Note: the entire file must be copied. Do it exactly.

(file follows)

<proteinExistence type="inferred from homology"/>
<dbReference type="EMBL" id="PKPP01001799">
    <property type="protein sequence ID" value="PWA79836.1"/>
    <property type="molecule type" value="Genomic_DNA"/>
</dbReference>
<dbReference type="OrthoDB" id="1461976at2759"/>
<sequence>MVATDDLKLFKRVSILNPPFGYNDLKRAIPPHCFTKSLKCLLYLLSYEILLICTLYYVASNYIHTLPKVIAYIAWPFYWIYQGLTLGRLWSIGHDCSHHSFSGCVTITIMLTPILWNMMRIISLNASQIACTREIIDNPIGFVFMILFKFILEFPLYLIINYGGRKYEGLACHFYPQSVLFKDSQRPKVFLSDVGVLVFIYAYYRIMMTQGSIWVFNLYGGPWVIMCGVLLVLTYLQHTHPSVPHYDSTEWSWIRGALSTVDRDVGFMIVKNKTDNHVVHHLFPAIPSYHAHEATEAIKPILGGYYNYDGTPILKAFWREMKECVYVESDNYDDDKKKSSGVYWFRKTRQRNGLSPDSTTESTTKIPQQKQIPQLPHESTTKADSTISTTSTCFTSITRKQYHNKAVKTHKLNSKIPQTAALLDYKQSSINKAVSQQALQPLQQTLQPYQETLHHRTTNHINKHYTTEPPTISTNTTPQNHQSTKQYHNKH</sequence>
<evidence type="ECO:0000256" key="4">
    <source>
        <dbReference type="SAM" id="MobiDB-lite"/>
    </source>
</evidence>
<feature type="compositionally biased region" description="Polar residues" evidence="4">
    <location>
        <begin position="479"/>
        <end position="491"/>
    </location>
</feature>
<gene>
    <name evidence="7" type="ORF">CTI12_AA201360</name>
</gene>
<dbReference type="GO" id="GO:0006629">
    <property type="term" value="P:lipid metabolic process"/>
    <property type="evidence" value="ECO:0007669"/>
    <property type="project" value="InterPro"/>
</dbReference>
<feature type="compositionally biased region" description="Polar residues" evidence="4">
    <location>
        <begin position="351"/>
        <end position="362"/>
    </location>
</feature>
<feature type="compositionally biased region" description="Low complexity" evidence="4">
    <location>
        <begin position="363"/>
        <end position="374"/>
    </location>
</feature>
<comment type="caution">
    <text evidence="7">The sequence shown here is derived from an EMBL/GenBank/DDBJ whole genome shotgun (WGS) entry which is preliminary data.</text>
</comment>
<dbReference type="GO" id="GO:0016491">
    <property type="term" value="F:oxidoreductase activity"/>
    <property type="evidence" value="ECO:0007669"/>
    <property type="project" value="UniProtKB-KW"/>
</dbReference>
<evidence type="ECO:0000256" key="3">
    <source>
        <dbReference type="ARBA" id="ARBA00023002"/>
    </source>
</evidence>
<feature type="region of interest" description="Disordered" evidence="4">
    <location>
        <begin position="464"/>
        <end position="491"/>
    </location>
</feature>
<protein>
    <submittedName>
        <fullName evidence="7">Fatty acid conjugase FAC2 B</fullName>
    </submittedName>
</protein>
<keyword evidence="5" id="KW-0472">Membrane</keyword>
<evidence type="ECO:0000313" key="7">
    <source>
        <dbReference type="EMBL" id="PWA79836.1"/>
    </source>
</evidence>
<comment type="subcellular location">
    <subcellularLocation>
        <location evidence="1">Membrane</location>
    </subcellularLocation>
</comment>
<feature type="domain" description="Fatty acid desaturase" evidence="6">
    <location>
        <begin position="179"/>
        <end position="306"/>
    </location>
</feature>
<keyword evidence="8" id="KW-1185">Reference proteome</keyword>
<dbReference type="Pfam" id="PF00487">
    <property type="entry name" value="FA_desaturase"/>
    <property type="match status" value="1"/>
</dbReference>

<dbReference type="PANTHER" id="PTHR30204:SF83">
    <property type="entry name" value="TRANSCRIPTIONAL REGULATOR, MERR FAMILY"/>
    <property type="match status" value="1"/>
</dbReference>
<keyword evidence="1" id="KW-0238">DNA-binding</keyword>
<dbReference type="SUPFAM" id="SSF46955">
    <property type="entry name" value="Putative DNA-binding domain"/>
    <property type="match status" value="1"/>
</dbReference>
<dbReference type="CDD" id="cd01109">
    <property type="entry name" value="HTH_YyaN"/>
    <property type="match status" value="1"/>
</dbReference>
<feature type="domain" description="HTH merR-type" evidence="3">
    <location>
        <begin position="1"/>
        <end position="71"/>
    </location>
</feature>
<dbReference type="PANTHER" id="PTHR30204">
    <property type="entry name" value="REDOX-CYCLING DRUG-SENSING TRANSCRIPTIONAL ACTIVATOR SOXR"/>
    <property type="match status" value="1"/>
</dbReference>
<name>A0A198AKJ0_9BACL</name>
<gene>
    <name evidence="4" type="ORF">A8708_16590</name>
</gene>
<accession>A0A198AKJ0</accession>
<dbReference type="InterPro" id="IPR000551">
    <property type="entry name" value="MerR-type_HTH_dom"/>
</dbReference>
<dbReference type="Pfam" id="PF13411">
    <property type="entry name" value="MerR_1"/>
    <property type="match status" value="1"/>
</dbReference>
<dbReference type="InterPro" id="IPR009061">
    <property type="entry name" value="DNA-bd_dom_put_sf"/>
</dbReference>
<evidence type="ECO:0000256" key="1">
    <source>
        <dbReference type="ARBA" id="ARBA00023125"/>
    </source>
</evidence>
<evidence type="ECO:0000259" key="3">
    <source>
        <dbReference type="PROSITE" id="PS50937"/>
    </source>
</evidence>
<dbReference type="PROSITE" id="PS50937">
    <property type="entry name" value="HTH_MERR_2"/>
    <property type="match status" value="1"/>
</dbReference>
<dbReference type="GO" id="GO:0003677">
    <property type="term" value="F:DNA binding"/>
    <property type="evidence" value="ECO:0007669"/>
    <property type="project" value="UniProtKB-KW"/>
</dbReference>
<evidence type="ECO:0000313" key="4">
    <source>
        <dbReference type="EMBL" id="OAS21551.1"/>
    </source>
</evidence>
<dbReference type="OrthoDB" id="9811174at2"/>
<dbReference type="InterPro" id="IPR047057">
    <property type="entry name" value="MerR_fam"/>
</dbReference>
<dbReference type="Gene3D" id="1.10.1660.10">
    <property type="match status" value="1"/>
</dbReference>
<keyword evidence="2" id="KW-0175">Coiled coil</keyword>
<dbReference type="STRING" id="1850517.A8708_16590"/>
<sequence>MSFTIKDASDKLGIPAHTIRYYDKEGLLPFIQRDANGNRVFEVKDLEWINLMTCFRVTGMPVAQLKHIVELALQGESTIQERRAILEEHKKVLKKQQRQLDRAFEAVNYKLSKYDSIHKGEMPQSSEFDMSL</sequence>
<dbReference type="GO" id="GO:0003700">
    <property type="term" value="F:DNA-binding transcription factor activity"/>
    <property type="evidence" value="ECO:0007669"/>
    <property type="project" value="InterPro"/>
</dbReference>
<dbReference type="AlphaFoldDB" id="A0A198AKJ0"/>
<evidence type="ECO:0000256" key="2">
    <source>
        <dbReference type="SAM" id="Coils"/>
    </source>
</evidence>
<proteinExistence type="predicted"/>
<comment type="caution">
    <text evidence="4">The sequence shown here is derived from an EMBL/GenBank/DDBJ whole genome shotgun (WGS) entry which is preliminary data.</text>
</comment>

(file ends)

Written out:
<proteinExistence type="inferred from homology"/>
<dbReference type="EMBL" id="PKPP01001799">
    <property type="protein sequence ID" value="PWA79836.1"/>
    <property type="molecule type" value="Genomic_DNA"/>
</dbReference>
<dbReference type="OrthoDB" id="1461976at2759"/>
<sequence>MVATDDLKLFKRVSILNPPFGYNDLKRAIPPHCFTKSLKCLLYLLSYEILLICTLYYVASNYIHTLPKVIAYIAWPFYWIYQGLTLGRLWSIGHDCSHHSFSGCVTITIMLTPILWNMMRIISLNASQIACTREIIDNPIGFVFMILFKFILEFPLYLIINYGGRKYEGLACHFYPQSVLFKDSQRPKVFLSDVGVLVFIYAYYRIMMTQGSIWVFNLYGGPWVIMCGVLLVLTYLQHTHPSVPHYDSTEWSWIRGALSTVDRDVGFMIVKNKTDNHVVHHLFPAIPSYHAHEATEAIKPILGGYYNYDGTPILKAFWREMKECVYVESDNYDDDKKKSSGVYWFRKTRQRNGLSPDSTTESTTKIPQQKQIPQLPHESTTKADSTISTTSTCFTSITRKQYHNKAVKTHKLNSKIPQTAALLDYKQSSINKAVSQQALQPLQQTLQPYQETLHHRTTNHINKHYTTEPPTISTNTTPQNHQSTKQYHNKH</sequence>
<evidence type="ECO:0000256" key="4">
    <source>
        <dbReference type="SAM" id="MobiDB-lite"/>
    </source>
</evidence>
<feature type="compositionally biased region" description="Polar residues" evidence="4">
    <location>
        <begin position="479"/>
        <end position="491"/>
    </location>
</feature>
<gene>
    <name evidence="7" type="ORF">CTI12_AA201360</name>
</gene>
<dbReference type="GO" id="GO:0006629">
    <property type="term" value="P:lipid metabolic process"/>
    <property type="evidence" value="ECO:0007669"/>
    <property type="project" value="InterPro"/>
</dbReference>
<feature type="compositionally biased region" description="Polar residues" evidence="4">
    <location>
        <begin position="351"/>
        <end position="362"/>
    </location>
</feature>
<feature type="compositionally biased region" description="Low complexity" evidence="4">
    <location>
        <begin position="363"/>
        <end position="374"/>
    </location>
</feature>
<comment type="caution">
    <text evidence="7">The sequence shown here is derived from an EMBL/GenBank/DDBJ whole genome shotgun (WGS) entry which is preliminary data.</text>
</comment>
<dbReference type="GO" id="GO:0016491">
    <property type="term" value="F:oxidoreductase activity"/>
    <property type="evidence" value="ECO:0007669"/>
    <property type="project" value="UniProtKB-KW"/>
</dbReference>
<evidence type="ECO:0000256" key="3">
    <source>
        <dbReference type="ARBA" id="ARBA00023002"/>
    </source>
</evidence>
<feature type="region of interest" description="Disordered" evidence="4">
    <location>
        <begin position="464"/>
        <end position="491"/>
    </location>
</feature>
<protein>
    <submittedName>
        <fullName evidence="7">Fatty acid conjugase FAC2 B</fullName>
    </submittedName>
</protein>
<keyword evidence="5" id="KW-0472">Membrane</keyword>
<evidence type="ECO:0000313" key="7">
    <source>
        <dbReference type="EMBL" id="PWA79836.1"/>
    </source>
</evidence>
<comment type="subcellular location">
    <subcellularLocation>
        <location evidence="1">Membrane</location>
    </subcellularLocation>
</comment>
<feature type="domain" description="Fatty acid desaturase" evidence="6">
    <location>
        <begin position="179"/>
        <end position="306"/>
    </location>
</feature>
<keyword evidence="8" id="KW-1185">Reference proteome</keyword>
<dbReference type="Pfam" id="PF00487">
    <property type="entry name" value="FA_desaturase"/>
    <property type="match status" value="1"/>
</dbReference>

<dbReference type="PANTHER" id="PTHR30204:SF83">
    <property type="entry name" value="TRANSCRIPTIONAL REGULATOR, MERR FAMILY"/>
    <property type="match status" value="1"/>
</dbReference>
<keyword evidence="1" id="KW-0238">DNA-binding</keyword>
<dbReference type="SUPFAM" id="SSF46955">
    <property type="entry name" value="Putative DNA-binding domain"/>
    <property type="match status" value="1"/>
</dbReference>
<dbReference type="CDD" id="cd01109">
    <property type="entry name" value="HTH_YyaN"/>
    <property type="match status" value="1"/>
</dbReference>
<feature type="domain" description="HTH merR-type" evidence="3">
    <location>
        <begin position="1"/>
        <end position="71"/>
    </location>
</feature>
<dbReference type="PANTHER" id="PTHR30204">
    <property type="entry name" value="REDOX-CYCLING DRUG-SENSING TRANSCRIPTIONAL ACTIVATOR SOXR"/>
    <property type="match status" value="1"/>
</dbReference>
<name>A0A198AKJ0_9BACL</name>
<gene>
    <name evidence="4" type="ORF">A8708_16590</name>
</gene>
<accession>A0A198AKJ0</accession>
<dbReference type="InterPro" id="IPR000551">
    <property type="entry name" value="MerR-type_HTH_dom"/>
</dbReference>
<dbReference type="Pfam" id="PF13411">
    <property type="entry name" value="MerR_1"/>
    <property type="match status" value="1"/>
</dbReference>
<dbReference type="InterPro" id="IPR009061">
    <property type="entry name" value="DNA-bd_dom_put_sf"/>
</dbReference>
<evidence type="ECO:0000256" key="1">
    <source>
        <dbReference type="ARBA" id="ARBA00023125"/>
    </source>
</evidence>
<evidence type="ECO:0000259" key="3">
    <source>
        <dbReference type="PROSITE" id="PS50937"/>
    </source>
</evidence>
<dbReference type="PROSITE" id="PS50937">
    <property type="entry name" value="HTH_MERR_2"/>
    <property type="match status" value="1"/>
</dbReference>
<dbReference type="GO" id="GO:0003677">
    <property type="term" value="F:DNA binding"/>
    <property type="evidence" value="ECO:0007669"/>
    <property type="project" value="UniProtKB-KW"/>
</dbReference>
<evidence type="ECO:0000313" key="4">
    <source>
        <dbReference type="EMBL" id="OAS21551.1"/>
    </source>
</evidence>
<dbReference type="OrthoDB" id="9811174at2"/>
<dbReference type="InterPro" id="IPR047057">
    <property type="entry name" value="MerR_fam"/>
</dbReference>
<dbReference type="Gene3D" id="1.10.1660.10">
    <property type="match status" value="1"/>
</dbReference>
<keyword evidence="2" id="KW-0175">Coiled coil</keyword>
<dbReference type="STRING" id="1850517.A8708_16590"/>
<sequence>MSFTIKDASDKLGIPAHTIRYYDKEGLLPFIQRDANGNRVFEVKDLEWINLMTCFRVTGMPVAQLKHIVELALQGESTIQERRAILEEHKKVLKKQQRQLDRAFEAVNYKLSKYDSIHKGEMPQSSEFDMSL</sequence>
<dbReference type="GO" id="GO:0003700">
    <property type="term" value="F:DNA-binding transcription factor activity"/>
    <property type="evidence" value="ECO:0007669"/>
    <property type="project" value="InterPro"/>
</dbReference>
<dbReference type="AlphaFoldDB" id="A0A198AKJ0"/>
<evidence type="ECO:0000256" key="2">
    <source>
        <dbReference type="SAM" id="Coils"/>
    </source>
</evidence>
<proteinExistence type="predicted"/>
<comment type="caution">
    <text evidence="4">The sequence shown here is derived from an EMBL/GenBank/DDBJ whole genome shotgun (WGS) entry which is preliminary data.</text>
</comment>